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IRAQ West Michigan Responds

On the third anniversary of the U.S. invasion of Iraq, families, soldiers and citizens share poignant stories and perspectives from the home front.

By Curt Wozniak

Only 326 miles separate Grand Rapids from Bagdad … Bagdad, Ky., that is. But unless you’re from there or know someone who lives there, the small central Kentucky town, population 2,182, might as well be on the other side of the world.

Baghdad, Iraq, is more than 6,300 miles from Grand Rapids. It literally is on the other side of the world. Yet, ever since the United States invaded Iraq in the early morning of March 20, 2003, West Michigan — like the rest of the nation — has been intimately connected to this foreign capital and the nation it represents.

The personal connections are obvious. Most of us know someone who has gone “up range” or someone who is waiting to be deployed. At the time of this writing, 152,000 U.S. troops were stationed in Iraq. According to Hugh Hess, chief of staff for the U.S. Department of Military and Veterans Affairs in Lansing, there’s no way to know what portion of those troops came from West Michigan. He wouldn’t even venture a guess.

The Iraq war has many fronts, some of which are closer to home than others. With the third anniversary of the U.S. invasion coming up this month, that fact will become increasingly evident. Whether or not you have a personal connection to this conflict, you will be drawn in.

There will be local rallies in support of our troops. There will be local protests in opposition to Bush administration policies. There will be attempts made on all sides to shape your opinions about the war, its justifications, its objectives.

This is not one of them.

Grand Rapids Magazine tells West Michigan’s stories. And over the past three years, none of our stories have had so many sides, so many angles, and so many extremes as the story of West Michigan’s response to the war in Iraq. From the car ribbon magnets we display on our vehicles, to the prayers we offer at worship, to the tireless work of some individuals inspired by a love of peace, to the enormous sacrifices of some families with loved ones far from home, the conflict in Iraq touches all of us in small ways — and many of us in life-changing ways.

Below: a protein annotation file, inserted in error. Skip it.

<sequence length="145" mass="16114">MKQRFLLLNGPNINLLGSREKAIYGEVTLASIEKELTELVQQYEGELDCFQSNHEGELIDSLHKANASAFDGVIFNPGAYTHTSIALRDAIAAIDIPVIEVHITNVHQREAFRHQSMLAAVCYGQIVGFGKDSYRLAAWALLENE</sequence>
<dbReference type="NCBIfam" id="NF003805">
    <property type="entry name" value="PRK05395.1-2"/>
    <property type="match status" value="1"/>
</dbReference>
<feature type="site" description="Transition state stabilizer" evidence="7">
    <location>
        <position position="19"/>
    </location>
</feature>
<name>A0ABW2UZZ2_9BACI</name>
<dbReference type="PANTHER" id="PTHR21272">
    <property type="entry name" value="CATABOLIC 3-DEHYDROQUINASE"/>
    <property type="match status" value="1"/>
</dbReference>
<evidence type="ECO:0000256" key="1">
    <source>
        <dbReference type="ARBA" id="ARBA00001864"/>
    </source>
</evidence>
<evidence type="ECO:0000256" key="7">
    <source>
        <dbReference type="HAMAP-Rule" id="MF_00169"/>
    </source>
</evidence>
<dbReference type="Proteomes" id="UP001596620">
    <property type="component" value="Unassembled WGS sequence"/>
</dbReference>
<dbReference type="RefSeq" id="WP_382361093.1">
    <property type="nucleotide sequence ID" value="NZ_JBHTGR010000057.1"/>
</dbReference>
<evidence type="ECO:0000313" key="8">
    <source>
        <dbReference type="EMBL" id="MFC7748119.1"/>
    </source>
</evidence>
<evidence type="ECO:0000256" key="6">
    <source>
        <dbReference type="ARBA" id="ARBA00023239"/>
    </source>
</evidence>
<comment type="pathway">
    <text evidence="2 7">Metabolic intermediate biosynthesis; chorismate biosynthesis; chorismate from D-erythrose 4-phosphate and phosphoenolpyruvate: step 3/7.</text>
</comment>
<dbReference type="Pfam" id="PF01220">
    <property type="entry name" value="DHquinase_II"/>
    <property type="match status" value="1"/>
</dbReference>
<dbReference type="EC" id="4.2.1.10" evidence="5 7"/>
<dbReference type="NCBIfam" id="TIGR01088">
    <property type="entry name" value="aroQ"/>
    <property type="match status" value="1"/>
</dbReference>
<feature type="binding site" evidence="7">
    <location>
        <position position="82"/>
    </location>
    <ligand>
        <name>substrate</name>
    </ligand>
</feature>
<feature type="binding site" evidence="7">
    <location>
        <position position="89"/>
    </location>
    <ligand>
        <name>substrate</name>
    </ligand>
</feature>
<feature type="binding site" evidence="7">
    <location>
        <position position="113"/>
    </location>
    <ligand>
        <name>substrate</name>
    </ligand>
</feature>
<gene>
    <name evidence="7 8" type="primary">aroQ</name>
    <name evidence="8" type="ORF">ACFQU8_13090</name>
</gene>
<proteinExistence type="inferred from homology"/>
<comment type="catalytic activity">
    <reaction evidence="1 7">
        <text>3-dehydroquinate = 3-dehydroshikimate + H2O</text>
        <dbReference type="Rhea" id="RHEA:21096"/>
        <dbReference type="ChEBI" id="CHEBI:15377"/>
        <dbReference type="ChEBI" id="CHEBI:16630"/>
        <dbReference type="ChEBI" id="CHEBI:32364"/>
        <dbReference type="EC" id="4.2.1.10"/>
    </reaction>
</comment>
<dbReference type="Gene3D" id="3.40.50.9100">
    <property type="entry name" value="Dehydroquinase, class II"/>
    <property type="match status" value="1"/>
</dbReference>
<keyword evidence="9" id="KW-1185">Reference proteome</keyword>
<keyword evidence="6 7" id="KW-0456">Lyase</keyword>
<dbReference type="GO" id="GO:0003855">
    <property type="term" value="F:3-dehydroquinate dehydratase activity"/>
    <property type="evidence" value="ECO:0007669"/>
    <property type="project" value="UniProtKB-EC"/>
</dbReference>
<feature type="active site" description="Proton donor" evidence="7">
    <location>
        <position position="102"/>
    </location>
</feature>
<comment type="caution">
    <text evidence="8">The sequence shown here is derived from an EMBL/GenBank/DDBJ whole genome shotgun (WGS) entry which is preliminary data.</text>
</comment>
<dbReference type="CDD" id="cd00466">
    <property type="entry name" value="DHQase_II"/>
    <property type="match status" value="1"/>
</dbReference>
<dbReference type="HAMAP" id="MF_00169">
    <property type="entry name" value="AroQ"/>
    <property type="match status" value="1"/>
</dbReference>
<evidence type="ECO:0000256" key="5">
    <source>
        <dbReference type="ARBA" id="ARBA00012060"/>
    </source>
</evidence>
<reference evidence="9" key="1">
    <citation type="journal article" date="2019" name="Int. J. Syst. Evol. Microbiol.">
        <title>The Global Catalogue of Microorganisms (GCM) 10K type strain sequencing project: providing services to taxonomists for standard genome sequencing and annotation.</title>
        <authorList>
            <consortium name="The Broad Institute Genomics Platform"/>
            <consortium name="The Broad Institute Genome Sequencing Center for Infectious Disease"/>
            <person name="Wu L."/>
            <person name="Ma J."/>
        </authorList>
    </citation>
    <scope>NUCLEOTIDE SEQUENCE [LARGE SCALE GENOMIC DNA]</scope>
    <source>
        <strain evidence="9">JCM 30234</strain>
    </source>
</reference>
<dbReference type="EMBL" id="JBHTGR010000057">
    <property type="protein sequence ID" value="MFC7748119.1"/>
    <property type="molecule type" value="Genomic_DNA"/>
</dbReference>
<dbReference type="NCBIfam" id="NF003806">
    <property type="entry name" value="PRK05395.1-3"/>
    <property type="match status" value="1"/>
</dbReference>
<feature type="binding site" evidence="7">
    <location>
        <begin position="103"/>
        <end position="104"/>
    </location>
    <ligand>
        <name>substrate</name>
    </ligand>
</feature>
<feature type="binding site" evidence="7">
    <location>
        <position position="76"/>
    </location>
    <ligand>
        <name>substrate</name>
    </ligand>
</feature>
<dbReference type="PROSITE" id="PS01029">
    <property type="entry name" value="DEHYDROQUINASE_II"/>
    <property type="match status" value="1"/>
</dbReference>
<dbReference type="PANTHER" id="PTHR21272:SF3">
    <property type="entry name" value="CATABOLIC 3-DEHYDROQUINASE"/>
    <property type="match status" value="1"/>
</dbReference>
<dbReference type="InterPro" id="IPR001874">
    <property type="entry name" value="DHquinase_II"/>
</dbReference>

Here are three of those stories.

A Parent’s Heart
You know you’ve bonded with someone when a pronoun needs no attribution, when “he” sounds as specific and familiar as a nickname.

When members of the West Michigan Military Family Support group gather for their bi-monthly meetings at the Salvation Army’s Dickinson Park Corps Community Center on Grand Rapids’ southeast side, they don’t need to clarify to one another who “he” is when updating each other on what “he” is up to. In every case, “he” is their soldier or their Marine, their son (mostly sons in this group) bound for, stationed in, or recently returned from Iraq.

Such a specific connection to sentiments expressed in such general language only happens with people who share a unique experience — unique and, in this case, difficult. As the group’s motto says, “One of the toughest jobs in the military is being a military family member.”

Rena Guttrich is the group’s acting leader. Her son, Bruce, is an Army combat medic currently stationed in Germany. He’s contemplating a third tour of duty in Iraq.

“ You can talk to family, you can talk to friends, you can talk to co-workers, but they kind of get tired of it, and they don’t completely understand,” Guttrich said. “This group knows. They’ve been there. They’ve felt it. They’ve had the highs and lows, the waiting for the phone calls, the watching the news, all of that. And they know, they understand and they’re supportive.”

During the group’s Jan. 12 meeting, Army mom Barb Waalkes needed that support. She shared with the group that she was not sure exactly where her son was. “He always says, ‘That’s the life of an infantry soldier,’” Waalkes told the group.

At that point, Waalkes had not received a call or an e-mail from her son in two weeks, and the last time she spoke with him, he sounded depressed. “He said to me, ‘Tell me why I’m here,’” she said, tearing up. “I didn’t know what to tell him.”

“ Tell him that you love him and you support him,” reassured Kathi Cullen, a Marine mom whose son was, at the time, two weeks away from completing his third tour in Iraq. Cullen put her arm around Waalkes. “Cry with him if he needs it.”

They’ve all been there. Everyone questions it. And in this group, there’s always someone who can help others get through it. Soon, tears give way to laughter, as they did for Waalkes, and the group moves on to planning its ongoing project, Operation Pillow Talk.

To date, West Michigan Military Family Support, with the help of the Salvation Army, Two Men and a Truck, and several other local organizations, has shipped more than 3,500 decorated pillows to troops stationed in Iraq. “Nobody can believe it,” Guttrich explained, “but they are not issued pillows.” The pillows are a little bit of physical comfort, but the messages they bear offer emotional comfort as well: We support our troops. You are always in our prayers. Thank you for serving our country.